Interview with our first Superhero

Lala Blog image

For anyone, no matter how big or small, being diagnosed with a diabetes is life changing. It means a massive change in lifestyle and simple pleasures that you once enjoyed at will, are no longer available to you. Birthday parties, sleep overs and school outings can be scary and challenging.

We at Allerygkids are so proud of our first real live Superhero, Lala. She has been super brave and we are so thankful to her and her family for joining our journey to bring awareness to the community and family members.

Well done on being and AllergyKid Superhero, continue being the Superhero and Superfriend you are xoxoxo

Lala was diagnosed as being diabetic in February 2016. We asked Lala and her mom, Lindie a few questions which we thought may help you through your initial diagnosis.


Questions for Lindie :

1.  What was your initial reaction to the news about your daughter being diagnosed as a Type 1 diabetic ?

Wow! Where does one start? Shock, Fear, Devastation, horror, disbelief (even though I suspected and knew it was Diabetes before proper diagnosis, I so desperately wanted it to be something “not chronic”). I wanted to fix it there and then, which obviously isn’t possible. I was not going to wait for a cure to be found in 10 years, I was going to get her onto a current trial wherever it was going to take us!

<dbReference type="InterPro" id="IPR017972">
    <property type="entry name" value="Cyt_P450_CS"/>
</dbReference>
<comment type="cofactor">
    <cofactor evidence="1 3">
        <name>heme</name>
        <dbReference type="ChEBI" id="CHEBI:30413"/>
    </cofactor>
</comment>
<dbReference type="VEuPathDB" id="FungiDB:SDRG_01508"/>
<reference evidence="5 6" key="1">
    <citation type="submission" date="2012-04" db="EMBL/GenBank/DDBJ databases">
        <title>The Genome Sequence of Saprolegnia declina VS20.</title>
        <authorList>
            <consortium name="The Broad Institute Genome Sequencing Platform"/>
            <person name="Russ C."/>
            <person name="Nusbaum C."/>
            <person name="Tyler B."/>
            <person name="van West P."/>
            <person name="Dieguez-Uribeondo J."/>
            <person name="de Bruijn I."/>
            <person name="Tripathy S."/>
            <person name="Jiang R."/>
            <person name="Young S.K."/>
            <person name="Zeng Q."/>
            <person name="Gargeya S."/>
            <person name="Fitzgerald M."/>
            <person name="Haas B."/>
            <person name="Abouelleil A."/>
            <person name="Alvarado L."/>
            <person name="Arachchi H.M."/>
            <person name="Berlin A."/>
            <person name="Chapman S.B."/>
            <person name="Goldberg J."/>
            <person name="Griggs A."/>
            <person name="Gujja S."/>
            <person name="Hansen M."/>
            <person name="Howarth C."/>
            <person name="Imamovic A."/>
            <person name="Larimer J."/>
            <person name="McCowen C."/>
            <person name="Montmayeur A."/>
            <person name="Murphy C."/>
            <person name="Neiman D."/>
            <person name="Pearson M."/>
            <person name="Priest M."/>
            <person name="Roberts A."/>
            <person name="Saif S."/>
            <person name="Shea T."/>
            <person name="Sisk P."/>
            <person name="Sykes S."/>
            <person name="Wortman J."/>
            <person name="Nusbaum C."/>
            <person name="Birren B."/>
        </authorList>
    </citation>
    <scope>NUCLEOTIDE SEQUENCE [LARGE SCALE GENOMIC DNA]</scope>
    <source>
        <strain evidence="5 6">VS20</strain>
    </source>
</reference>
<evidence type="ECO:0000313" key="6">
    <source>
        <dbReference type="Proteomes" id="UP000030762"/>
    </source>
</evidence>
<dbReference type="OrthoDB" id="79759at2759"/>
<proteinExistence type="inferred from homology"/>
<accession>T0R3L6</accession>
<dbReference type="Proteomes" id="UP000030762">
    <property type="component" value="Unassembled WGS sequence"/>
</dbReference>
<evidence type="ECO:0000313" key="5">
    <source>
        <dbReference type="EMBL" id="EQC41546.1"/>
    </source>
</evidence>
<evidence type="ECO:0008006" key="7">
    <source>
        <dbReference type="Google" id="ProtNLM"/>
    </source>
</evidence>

2.  What were your daughter’s symptoms that prompted you to have her tested?

My niece was diagnosed with Diabetes 10 years ago, I remembered that she drank a lot of water. I noticed that Lala was drinking more water than usual for 2 days. My husband told me not to worry as we were experiencing a heatwave in Joburg, but I just knew……

3.  Is there any history of diabetes in your family?

My sister’s daughter, Imke, was diagnosed 10 years ago when she was 9. I’ve always said that Lala and Imke are clones – they look exactly the same. Ironically, Lala was diagnosed at the same age! However, when she was diagnosed they considered Imke too far removed.

4.  Have you changed your daughter’s diet?

The day she was diagnosed we went “Low Carb”. No wheat, no sugar, no legumes, no milk etc etc

5.  How do you monitor your daughter’s levels?

Lala uses a continuous glucose monitor called a Dexcom G5. It is a small device that gets injected under her skin, it’s about the thickness of a hair. The Dexcom transmits her blood glucose level via Bluetooth to her phone and it gets downloaded and stored. We log into the Dexcom app and can see her real time BG levels at all times. The best part is that we get her BG levels uploaded to our Smart watches, so we can monitor her level on our wrists!

6.  Can you tell us about the trial that your daughter was a part of in Israel?